One response by Kashmiris has been to fight for a separate state, independent from both India and Pakistan; for example, the Jammu Kashmir Liberation Front was formed in 1977, with the agenda of creating a secular, democratic, federal, independent state of Jammu and Kashmir. But this movement in general, and the JKLF in particular, are badly divided, with allegations that its leaders are flirting with or even controlled by the intelligence agencies of Pakistan and India.
Indian nationalists, most vociferously represented by the Sangh Parivar but also present among sections who claim to be more liberal, are undoubtedly a major part of the problem. Their assertion that Kashmir is an integral part of India—as though India’s national boundaries are god-given and any questioning of them is blasphemy—serves to mask from view the horrific atrocities committed against Kashmiris by the Indian security forces. Their allegation of sedition against speakers at the Azadi meeting for questioning this dogma, and their hysterical outburst against the government-appointed interlocutors for suggesting that any solution to the problem requires the involvement of the government of Pakistan, make it clear that they are not open to argument. Pretending that Kashmir is not disputed territory and simply breathing fire and brimstone at anyone who acknowledges the conflict is a manifest, if semi-conscious, strategy of those who seek to perpetuate that conflict.
The Pakistani nationalist stance mirrors the Indian nationalist one. Thus Kashmiri separatists of Pakistan-administered Azad Kashmir “were kept away from the process of elections by a stipulation of Act 74, which states: ‘No one can contest elections of any kind in AK without taking oath of allegiance to Kashmir’s accession to Pakistan’… Because of this clause nationalists of Azad Kashmir were kept away from the elections and Pakistan has built a strong pro Pakistan structure which aims to minimize the influence of nationalists in all walks of life.” As in the case of the Indian nationalists, there appears to be little concern for the democratic rights of Kashmiris.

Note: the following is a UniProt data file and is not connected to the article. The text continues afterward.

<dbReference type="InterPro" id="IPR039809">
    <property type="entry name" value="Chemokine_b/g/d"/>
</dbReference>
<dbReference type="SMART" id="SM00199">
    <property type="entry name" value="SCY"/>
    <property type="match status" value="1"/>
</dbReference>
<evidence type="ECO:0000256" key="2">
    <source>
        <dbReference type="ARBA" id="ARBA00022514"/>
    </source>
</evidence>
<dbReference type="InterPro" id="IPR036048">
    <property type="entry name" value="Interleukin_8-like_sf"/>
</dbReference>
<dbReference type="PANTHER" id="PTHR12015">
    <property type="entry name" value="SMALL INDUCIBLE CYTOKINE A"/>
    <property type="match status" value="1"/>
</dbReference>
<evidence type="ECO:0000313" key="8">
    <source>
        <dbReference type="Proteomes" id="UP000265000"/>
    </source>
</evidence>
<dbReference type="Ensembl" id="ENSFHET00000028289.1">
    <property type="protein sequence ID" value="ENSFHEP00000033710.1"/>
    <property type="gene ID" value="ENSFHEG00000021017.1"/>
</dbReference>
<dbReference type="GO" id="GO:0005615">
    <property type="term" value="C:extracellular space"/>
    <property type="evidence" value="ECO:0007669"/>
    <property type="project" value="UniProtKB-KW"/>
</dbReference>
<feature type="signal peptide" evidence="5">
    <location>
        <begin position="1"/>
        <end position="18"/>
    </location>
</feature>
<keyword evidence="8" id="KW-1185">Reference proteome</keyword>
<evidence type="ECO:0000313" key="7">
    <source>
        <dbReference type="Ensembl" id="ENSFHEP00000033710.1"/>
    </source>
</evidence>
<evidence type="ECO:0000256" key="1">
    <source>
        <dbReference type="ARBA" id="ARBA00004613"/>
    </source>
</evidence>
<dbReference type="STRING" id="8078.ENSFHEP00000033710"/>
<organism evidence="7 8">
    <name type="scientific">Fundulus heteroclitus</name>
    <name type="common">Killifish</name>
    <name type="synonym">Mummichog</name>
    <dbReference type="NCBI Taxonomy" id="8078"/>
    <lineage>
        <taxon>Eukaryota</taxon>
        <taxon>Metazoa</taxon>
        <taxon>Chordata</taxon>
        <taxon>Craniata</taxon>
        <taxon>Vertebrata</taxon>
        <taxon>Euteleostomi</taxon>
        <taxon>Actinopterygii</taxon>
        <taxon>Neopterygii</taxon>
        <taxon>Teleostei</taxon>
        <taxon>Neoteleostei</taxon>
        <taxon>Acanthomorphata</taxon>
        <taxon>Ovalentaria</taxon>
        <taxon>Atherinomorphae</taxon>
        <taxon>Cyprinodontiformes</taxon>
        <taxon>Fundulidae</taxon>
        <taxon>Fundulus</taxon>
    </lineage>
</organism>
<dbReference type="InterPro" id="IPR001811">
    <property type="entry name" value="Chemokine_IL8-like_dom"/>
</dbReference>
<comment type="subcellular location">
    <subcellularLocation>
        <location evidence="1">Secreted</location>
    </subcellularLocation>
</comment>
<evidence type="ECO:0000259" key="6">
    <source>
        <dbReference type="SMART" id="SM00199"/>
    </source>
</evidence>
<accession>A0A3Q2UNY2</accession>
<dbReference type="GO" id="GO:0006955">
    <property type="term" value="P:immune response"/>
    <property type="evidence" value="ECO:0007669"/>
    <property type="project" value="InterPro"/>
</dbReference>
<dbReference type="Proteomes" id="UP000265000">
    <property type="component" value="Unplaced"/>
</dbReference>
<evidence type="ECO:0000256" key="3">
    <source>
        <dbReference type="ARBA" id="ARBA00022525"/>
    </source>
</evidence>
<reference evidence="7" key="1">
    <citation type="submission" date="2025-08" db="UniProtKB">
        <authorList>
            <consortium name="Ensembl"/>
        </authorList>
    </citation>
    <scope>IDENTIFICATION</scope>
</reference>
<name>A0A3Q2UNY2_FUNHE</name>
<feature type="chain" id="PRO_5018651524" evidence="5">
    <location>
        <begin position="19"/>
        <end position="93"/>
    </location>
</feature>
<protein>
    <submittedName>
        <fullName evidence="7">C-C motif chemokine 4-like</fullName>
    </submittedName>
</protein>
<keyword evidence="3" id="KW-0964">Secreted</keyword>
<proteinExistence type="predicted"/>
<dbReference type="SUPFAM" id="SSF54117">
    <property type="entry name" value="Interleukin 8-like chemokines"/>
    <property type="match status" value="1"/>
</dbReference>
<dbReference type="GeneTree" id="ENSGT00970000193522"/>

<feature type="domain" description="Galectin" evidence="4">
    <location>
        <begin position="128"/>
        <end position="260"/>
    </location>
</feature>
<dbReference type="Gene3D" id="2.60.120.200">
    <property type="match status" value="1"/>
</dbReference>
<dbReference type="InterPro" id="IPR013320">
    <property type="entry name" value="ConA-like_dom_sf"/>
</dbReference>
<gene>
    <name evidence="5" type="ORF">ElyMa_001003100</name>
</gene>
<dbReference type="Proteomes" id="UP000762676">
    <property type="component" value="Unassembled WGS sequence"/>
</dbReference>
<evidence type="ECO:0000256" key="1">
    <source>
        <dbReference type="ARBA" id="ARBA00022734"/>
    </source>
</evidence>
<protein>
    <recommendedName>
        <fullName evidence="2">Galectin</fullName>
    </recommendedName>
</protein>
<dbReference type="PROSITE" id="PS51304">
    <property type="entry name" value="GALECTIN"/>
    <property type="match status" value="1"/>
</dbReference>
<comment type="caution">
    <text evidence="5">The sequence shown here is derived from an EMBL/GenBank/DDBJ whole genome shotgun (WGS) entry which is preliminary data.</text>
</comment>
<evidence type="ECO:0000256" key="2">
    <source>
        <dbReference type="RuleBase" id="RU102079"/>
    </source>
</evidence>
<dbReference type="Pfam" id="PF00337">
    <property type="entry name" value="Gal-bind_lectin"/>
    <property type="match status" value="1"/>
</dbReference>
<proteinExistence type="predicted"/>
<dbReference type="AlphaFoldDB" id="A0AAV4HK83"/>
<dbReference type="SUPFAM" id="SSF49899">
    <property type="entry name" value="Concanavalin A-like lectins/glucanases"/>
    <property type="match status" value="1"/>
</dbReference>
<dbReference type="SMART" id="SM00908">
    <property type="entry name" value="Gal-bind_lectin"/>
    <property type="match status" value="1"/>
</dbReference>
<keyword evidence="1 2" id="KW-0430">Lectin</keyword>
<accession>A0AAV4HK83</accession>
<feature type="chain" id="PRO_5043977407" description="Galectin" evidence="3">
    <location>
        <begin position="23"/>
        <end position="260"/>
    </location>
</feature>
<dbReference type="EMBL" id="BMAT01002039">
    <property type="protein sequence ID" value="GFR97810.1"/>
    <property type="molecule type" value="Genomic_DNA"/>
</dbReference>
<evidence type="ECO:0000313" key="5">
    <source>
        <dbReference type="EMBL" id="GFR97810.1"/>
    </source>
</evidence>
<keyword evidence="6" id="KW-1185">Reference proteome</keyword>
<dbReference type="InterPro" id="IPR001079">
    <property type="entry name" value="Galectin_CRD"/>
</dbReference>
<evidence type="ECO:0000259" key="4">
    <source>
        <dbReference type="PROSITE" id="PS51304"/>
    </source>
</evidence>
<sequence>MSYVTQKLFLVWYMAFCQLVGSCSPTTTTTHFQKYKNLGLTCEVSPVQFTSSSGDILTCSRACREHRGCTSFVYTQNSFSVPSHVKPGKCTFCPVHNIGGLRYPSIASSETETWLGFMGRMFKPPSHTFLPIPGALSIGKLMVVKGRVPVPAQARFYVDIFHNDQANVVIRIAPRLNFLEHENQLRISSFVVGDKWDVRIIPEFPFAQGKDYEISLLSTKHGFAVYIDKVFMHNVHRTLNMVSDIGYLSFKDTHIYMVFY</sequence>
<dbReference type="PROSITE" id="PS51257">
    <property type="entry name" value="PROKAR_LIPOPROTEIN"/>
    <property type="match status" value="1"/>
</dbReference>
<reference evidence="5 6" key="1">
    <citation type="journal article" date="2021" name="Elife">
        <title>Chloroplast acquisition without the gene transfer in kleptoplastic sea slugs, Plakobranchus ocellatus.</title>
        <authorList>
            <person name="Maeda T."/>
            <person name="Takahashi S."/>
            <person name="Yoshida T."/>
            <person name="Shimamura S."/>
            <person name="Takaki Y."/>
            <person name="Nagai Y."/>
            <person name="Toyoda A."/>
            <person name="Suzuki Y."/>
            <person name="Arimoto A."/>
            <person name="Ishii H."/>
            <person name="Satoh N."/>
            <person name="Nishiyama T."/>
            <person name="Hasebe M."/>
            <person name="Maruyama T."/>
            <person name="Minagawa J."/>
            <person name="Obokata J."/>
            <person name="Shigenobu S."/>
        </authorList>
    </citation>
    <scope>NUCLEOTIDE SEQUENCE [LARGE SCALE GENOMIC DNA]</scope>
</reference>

Kashmir and the Indian Left
The Left itself in India has no unified position on Kashmir. This became clear in the course of the debate that followed the meeting on “Azadi.” The keynote speaker invited to represent the Kashmiri people at this meeting was Syed Ali Shah Geelani, whose politics has all the elements of ethno-religious nationalism. As Yoginder Sikand points out in a recent article on Geelani's book, Kashmir: Nava-e Hurriyat, for Geelani "Muslims are a community/nation (qaum) wholly separate from the Hindus." Sikand continues,
[Geelani] equates India with Hindus, overlooking the fact that India’s Muslim population outnumbers that of Pakistan. He projects Muslims (as he does Hindus) as a monolithic, homogeneous community, defined by a singular interpretation of religion, and bereft of cultural, ethnic and other divisions. He depicts Muslims as radically different from Hindus, and as allegedly having nothing at all in common with them.
This is an extreme right-wing ideology, which, as Geelani himself recognizes, shares the "two-nation" theory with Hindutva.
This reactionary authoritarianism is underlined by the activities of another member of this tendency, Asiya Andrabi, and her organization Dukhteran-e-Millat, members of which have thrown acid and paint in the faces of women to force them to wear the veil. Andrabi warned separatist leader Abdul Ghani Lone of dire consequences for asking foreign Islamist militants to stay out of Kashmir, and urged militants to take action against him. When Lone was murdered by Pakistan-backed militants, it is not surprising that his son Sajjad blamed the ISI and Geelani was chased away from his house. Other Kashmiri separatist leaders were terrorized into silence. Only very recently has this silence been broken, with open admissions that separatist leaders who were earlier claimed to have been killed by the Indian state were actually murdered by militants.